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Feb. 17—BOISE — Private school students and the Legislature itself came up winners on a relatively quiet day at the Statehouse Tuesday.
Details on some of the activity include:
CHINA SYNDROME II — The day began with Rep. Aaron von Ehlinger, R-Lewiston, introducing an amended version of his joint memorial asking Congress to sanction China.
The legislation accuses the Chinese government and Chinese Communist Party of "deceit, duplicity and crimes against humanity" for their handling of the COVID-19 outbreak in Wuhan last year.
"COVID-19 has done irreparable damage to countries across the globe, causing sickness, death, economic disruption and human suffering," the memorial says. "The Chinese government lied to the world about the danger and contagious nature of COVID-19, silenced whistleblowers, denied human-to-human transmission ... and did little to stop the spread of the disease."
The House State Affairs Committee agreed to introduce the memorial. However, Rep. Jason Monks, R-Meridian, asked von Ehlinger to provide some documentation supporting the accusations, should the measure come back for a public hearing.
EDUCATION CHOICES — Legislation giving private and home-school students access to state funding for dual-credit and Advanced Placement classes passed the Senate on a bipartisan 28-6 vote.
Senate Bill 1045 sidesteps constitutional prohibitions against state funding for private or religious schools by clarifying that the money would go directly to the post-secondary institutions that offer the classes.
Each student would be eligible for up to $750 per year to use on "advanced opportunity" classes, which includes college level dual-credit classes and career-technical certification. The overall cost of the legislation is estimated at $750,000 per year, subject to appropriations.
"I think it's time to provide some help to all high school students, regardless of what school they attend," said Senate Education Chairman Steven Thayn, R-Emmett, who sponsored the bill. "I think it's good policy to encourage all students to succeed."
Sen. Mary Souza, R-Cour d'Alene, noted that private school parents still pay taxes that support the public school system.
SB 1045 "offers a way for these kids to have access to a little bit of the resources that their parents have long been paying into," Souza said.
However, the legislation raised red flags for Sens. Carl Crabtree, R-Grangeville, and David Nelson, D-Moscow, both of whom serve on the Senate Education Committee.
"This bill, while it's a great idea — we can't afford what we're already doing with advanced opportunities," said Crabtree, who also serves on the joint budget committee.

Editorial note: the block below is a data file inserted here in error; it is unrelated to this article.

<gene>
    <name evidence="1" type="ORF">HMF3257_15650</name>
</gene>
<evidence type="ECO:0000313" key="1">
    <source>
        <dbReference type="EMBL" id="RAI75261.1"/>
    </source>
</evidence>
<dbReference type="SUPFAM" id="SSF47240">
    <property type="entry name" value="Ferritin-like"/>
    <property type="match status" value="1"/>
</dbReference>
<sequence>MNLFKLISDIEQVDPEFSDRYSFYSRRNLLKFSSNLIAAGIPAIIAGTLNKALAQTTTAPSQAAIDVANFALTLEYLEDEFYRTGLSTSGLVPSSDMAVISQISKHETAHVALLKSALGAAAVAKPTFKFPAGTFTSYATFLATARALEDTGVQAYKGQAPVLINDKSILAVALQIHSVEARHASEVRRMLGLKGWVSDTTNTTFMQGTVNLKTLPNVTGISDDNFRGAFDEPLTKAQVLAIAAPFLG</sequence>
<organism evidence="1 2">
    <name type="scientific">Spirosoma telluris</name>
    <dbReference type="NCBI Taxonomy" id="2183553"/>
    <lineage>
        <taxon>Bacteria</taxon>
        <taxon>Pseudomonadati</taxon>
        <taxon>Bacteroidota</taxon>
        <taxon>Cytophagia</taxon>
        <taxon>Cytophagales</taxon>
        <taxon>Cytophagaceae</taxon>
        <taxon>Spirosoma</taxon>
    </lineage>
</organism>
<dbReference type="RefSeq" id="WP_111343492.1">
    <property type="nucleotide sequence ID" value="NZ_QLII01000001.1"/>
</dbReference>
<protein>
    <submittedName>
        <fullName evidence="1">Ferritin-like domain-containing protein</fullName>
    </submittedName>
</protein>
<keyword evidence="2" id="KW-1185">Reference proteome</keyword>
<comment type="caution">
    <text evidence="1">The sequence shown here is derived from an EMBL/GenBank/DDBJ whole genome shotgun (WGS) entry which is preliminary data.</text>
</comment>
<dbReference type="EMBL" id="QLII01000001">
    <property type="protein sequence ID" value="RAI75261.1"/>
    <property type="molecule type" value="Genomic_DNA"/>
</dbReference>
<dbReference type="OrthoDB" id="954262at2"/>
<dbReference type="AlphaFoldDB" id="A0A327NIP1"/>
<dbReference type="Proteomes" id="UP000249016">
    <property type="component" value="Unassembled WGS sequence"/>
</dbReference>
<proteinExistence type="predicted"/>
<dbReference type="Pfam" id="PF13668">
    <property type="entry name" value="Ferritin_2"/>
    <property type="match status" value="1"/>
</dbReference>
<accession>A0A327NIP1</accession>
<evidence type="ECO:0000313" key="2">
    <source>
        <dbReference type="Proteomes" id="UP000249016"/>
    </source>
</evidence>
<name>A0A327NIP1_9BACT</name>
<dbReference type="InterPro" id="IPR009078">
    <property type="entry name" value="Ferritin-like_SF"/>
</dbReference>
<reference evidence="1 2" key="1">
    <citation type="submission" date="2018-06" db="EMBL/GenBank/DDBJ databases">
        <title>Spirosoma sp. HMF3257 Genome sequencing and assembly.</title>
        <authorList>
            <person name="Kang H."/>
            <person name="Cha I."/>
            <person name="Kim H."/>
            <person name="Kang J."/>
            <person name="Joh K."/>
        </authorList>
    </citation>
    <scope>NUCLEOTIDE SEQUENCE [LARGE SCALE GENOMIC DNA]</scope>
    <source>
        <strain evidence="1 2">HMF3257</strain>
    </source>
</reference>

The Advanced Opportunities program "started out at $500,000, and now it's $30 million per year," he said. "And now we want to add more to it, add more people. We can't add to the problem that we already have."
Nelson said even though the fiscal note on the bill calls for a modest $750,000 investment, that's money that could otherwise go into improving Idaho's public education system.
"I want to support education every way I can, but everything is a choice," he said. "I'd prefer to do something to reduce the need for (supplemental) levies in our schools. We could pay more for all-day kindergarten, or discuss pre-K classes. There are many choices we could make. This (bill) isn't the highest priority I'd put on education."
Sen. Dan Johnson, R-Lewiston, also sits on the Education Committee. He voted in favor of the bill, while Crabtree and Nelson opposed it.
The measure now goes to the House for further action.
Reasoned and deliberate — After repeated tweaks and changes, a bill to limit and clarify the governor's emergency powers passed the House on a 49-20 vote.
The legislation caps the length of emergency declarations at a maximum of 60 days. The governor could extend the declaration beyond that time, but only for the purposes of maintaining federal funding. Any other provisions, including restrictions on individuals or businesses, would expire unless extended by the Legislature.
The bill comes in response to the public outcry over the governor's coronavirus emergency declaration and related state and local public health orders.
"This is a reaction to the citizens' outrage at having their rights limited — their right to congregate, their right to travel, to make a living," said Rep. Vito Barbieri, R-Dalton Gardens. "This isn't putting limits on the governor's emergency powers. It simply assures that the Legislature and the people within the state have a say in how that emergency is managed. All we're asking is that the people have a place in the process."
The bill prohibits emergency declarations from being used to suspend laws or constitutional rights. It also says all Idaho workers are essential.
"If this bill is vetoed, it isn't because it limits executive power," Barbieri said. "It's because (the governor) doesn't want us in the mix, because we're too deliberative, we're too ponderous. It's because it takes time for us to make reasoned decisions."
Rep. Chris Mathias, D-Boise, a U.S. Coast Guard veteran and certified incident commander, said that's exactly the problem with the legislation.
"We've always addressed our emergencies first and then worried about statutory changes," Mathias said. "Today — rather than bringing a laser-like focus on getting (COVID-19) vaccines in arms, or helping our elderly neighbors get appointments, instead of stopping the spread and getting our schools open — we're talking about turning this Legislature into emergency managers. That's not something we're built to do."
All 12 House Democrats voted against the measure. They were joined by eight Republicans, including Rep. Caroline Troy, R-Genesee. All other representatives from north central Idaho supported the bill, which now goes to the Senate for further action.
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